import org.junit.Test;
import org.junit.runner.RunWith;
import org.springframework.beans.factory.annotation.Autowired;
import org.springframework.context.annotation.Bean;
import org.springframework.context.annotation.Configuration;
import org.springframework.context.annotation.EnableAspectJAutoProxy;
import org.springframework.test.context.ContextConfiguration;
import org.springframework.test.context.junit4.SpringJUnit4ClassRunner;

import static org.hamcrest.MatcherAssert.assertThat;
import static org.hamcrest.Matchers.is;


@RunWith(SpringJUnit4ClassRunner.class)
@ContextConfiguration
public class TestRemoteCallServiceHystrix {

    @Autowired
    private RemoteCallService remoteCallService ;

    @Test
    public void testRemoteCall() throws Exception{
        assertThat(this.remoteCallService.call("test"), is("FALLBACK: test"));
        assertThat(this.remoteCallService.call("test"), is("FALLBACK: test"));
        assertThat(this.remoteCallService.call("test"), is("test"));
    }

    @Configuration
    @EnableAspectJAutoProxy
    public static class SpringConfig {

        @Bean
        public HystrixCommandAspect hystrixCommandAspect() {
            return new HystrixCommandAspect();
        }

        @Bean
        public RemoteCallService remoteCallService() {
            return new DummyRemoteCallService();
        }
    }
}

Spring-Cloud provides an easier way to configure the Netflix libraries for Spring-Boot based projects and if I were to use this library the test would transform to this, a bunch of configuration is now commented out with the help of Spring-Boot:

package hystrixtest;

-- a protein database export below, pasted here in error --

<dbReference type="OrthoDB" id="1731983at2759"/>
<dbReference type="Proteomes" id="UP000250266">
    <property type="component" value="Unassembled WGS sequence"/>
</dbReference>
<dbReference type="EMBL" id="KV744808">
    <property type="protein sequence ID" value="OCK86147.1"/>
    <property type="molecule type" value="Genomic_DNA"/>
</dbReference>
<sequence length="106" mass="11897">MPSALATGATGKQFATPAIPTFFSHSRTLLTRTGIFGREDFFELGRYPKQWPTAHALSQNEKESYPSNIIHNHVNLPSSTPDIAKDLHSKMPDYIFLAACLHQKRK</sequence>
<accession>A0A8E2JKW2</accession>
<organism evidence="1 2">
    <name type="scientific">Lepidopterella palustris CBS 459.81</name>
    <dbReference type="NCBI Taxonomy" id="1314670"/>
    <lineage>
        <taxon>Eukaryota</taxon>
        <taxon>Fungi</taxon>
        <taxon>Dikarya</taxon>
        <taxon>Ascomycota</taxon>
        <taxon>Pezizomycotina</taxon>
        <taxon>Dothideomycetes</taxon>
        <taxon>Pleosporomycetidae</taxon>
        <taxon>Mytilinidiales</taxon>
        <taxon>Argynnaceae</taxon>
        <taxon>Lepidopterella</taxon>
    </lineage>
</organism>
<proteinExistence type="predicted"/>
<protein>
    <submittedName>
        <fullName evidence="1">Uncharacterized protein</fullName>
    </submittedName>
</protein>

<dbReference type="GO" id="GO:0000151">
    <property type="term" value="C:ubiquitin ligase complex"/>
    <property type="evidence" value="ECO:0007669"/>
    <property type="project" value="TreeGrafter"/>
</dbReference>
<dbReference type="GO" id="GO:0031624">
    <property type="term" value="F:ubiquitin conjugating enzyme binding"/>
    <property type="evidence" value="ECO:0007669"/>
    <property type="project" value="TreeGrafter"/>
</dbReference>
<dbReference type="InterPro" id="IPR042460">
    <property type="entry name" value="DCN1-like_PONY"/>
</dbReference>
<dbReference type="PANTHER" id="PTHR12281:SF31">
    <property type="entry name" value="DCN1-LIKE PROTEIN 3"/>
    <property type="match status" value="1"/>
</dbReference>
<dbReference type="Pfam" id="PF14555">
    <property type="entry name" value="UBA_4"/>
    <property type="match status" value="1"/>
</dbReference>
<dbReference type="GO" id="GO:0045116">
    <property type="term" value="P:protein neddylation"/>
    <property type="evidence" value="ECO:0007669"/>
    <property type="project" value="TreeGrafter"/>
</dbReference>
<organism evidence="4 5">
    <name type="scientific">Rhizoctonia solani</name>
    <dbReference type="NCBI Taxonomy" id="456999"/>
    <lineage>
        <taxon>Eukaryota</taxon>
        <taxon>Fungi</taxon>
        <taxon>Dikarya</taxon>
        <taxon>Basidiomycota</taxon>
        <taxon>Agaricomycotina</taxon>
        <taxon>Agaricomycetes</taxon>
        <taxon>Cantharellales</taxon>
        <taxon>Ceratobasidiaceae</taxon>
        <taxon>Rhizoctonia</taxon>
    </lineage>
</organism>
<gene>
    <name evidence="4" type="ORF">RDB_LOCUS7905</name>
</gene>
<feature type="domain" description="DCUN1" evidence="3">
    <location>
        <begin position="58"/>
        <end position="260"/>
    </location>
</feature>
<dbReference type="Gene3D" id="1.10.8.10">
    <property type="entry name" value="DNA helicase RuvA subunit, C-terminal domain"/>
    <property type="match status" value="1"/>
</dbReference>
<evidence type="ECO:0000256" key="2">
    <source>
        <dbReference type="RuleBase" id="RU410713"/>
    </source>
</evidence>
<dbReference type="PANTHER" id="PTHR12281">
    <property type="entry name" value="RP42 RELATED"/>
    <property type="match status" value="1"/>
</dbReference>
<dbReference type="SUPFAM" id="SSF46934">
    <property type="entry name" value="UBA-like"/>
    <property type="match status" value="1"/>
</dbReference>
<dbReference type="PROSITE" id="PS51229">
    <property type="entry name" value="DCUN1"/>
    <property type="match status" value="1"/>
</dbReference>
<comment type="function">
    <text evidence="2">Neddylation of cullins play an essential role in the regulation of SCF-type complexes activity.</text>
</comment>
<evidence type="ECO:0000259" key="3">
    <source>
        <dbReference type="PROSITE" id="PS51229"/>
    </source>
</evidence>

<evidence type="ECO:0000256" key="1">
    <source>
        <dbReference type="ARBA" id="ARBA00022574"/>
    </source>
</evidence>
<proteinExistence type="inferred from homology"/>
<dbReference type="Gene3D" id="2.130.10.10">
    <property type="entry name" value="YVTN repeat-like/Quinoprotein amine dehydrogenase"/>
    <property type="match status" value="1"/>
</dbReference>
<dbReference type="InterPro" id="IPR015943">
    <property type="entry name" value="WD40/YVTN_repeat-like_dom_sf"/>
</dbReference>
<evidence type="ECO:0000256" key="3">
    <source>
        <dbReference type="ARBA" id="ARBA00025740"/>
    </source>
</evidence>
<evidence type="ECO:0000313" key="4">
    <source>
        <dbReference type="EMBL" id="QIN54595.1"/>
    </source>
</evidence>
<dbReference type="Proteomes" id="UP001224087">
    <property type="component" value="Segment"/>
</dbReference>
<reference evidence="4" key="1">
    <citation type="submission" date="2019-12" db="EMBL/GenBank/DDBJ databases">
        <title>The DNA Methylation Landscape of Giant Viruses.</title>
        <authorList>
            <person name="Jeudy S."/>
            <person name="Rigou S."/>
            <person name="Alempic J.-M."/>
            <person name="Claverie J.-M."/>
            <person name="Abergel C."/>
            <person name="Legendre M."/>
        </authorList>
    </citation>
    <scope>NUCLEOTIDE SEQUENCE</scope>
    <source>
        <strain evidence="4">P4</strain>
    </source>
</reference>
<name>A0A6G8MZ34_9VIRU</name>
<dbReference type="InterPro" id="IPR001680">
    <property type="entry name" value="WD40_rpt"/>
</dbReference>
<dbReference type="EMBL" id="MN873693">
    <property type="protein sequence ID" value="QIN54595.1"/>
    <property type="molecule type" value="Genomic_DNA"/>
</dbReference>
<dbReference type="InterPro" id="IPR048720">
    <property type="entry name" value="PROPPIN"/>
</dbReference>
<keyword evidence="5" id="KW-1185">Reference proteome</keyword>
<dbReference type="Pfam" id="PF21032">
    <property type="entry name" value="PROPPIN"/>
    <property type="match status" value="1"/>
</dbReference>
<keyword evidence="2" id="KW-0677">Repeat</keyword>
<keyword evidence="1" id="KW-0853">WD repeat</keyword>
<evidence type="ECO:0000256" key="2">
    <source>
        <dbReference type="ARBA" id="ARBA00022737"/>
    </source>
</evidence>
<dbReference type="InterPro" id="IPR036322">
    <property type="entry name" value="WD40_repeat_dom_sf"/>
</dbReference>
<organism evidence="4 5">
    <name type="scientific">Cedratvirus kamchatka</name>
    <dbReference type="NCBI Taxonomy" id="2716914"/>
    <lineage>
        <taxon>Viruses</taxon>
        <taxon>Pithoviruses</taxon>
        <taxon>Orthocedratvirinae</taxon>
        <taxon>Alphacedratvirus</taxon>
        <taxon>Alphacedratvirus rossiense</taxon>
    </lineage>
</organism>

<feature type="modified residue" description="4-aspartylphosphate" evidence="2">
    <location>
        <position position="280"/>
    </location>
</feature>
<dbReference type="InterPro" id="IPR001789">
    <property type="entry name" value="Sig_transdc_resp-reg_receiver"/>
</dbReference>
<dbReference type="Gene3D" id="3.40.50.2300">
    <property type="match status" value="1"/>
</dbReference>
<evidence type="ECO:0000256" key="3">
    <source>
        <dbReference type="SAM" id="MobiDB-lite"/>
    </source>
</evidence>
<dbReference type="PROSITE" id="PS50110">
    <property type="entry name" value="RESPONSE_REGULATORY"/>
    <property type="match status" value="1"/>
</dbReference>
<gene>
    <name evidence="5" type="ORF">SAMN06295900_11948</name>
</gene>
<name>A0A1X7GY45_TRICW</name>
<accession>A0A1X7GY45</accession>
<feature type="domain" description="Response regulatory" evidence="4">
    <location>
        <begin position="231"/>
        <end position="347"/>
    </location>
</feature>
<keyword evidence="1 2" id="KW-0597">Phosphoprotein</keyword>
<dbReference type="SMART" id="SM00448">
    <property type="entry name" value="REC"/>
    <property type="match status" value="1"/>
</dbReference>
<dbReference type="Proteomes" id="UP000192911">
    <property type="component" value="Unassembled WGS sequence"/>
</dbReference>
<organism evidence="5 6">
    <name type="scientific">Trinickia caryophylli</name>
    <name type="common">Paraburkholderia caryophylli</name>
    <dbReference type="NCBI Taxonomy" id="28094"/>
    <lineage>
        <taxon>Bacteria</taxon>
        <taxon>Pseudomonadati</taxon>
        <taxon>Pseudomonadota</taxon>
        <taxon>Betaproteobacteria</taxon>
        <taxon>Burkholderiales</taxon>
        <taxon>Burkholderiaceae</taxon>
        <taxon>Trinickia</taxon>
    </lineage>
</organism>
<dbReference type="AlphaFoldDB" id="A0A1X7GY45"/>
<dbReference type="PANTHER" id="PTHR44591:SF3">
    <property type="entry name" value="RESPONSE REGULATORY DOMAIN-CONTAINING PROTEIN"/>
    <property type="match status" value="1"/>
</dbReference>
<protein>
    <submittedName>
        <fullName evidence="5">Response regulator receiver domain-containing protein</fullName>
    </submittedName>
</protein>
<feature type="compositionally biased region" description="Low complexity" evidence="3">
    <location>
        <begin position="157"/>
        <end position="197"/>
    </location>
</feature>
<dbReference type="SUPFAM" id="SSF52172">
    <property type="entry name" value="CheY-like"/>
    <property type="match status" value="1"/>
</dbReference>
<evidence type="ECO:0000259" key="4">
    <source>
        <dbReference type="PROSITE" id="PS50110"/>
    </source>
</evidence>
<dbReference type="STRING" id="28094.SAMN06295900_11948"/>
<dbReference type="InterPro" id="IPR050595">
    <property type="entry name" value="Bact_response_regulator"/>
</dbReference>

import org.junit.Test;
import org.junit.runner.RunWith;
import org.springframework.beans.factory.annotation.Autowired;
import org.springframework.boot.autoconfigure.EnableAutoConfiguration;
import org.springframework.boot.test.SpringApplicationConfiguration;
import org.springframework.cloud.netflix.hystrix.EnableHystrix;
import org.springframework.context.annotation.Bean;
import org.springframework.context.annotation.Configuration;
import org.springframework.test.context.junit4.SpringJUnit4ClassRunner;

import static org.hamcrest.MatcherAssert.assertThat;
import static org.hamcrest.Matchers.is;


@RunWith(SpringJUnit4ClassRunner.class)
@SpringApplicationConfiguration
public class TestRemoteCallServiceHystrix {

    @Autowired
    private RemoteCallService remoteCallService;

    @Test
    public void testRemoteCall() throws Exception {
        assertThat(this.remoteCallService.call("test"), is("FALLBACK: test"));
        assertThat(this.remoteCallService.call("test"), is("FALLBACK: test"));
        assertThat(this.remoteCallService.call("test"), is("test"));
    }

    @Configuration
    @EnableAutoConfiguration
//    @EnableAspectJAutoProxy
    @EnableHystrix
    public static class SpringConfig {

//        @Bean
//        public HystrixCommandAspect hystrixCommandAspect() {
//            return new HystrixCommandAspect();
//        }

        @Bean
        public RemoteCallService remoteCallService() {
            return new DummyRemoteCallService();
        }
    }
}
If you are interested in exploring this sample further,  here is the  github repo with the working tests.

Download Building Reactive Microservices in Java: Asynchronous and Event-Based Application Design. Brought to you in partnership with Red Hat

Topics:
java ,enterprise-integration ,tips and tricks

Published at DZone with permission of

Opinions expressed by DZone contributors are their own.

{{ parent.title || parent.header.title}}

{{ parent.tldr }}

{{ parent.urlSource.name }}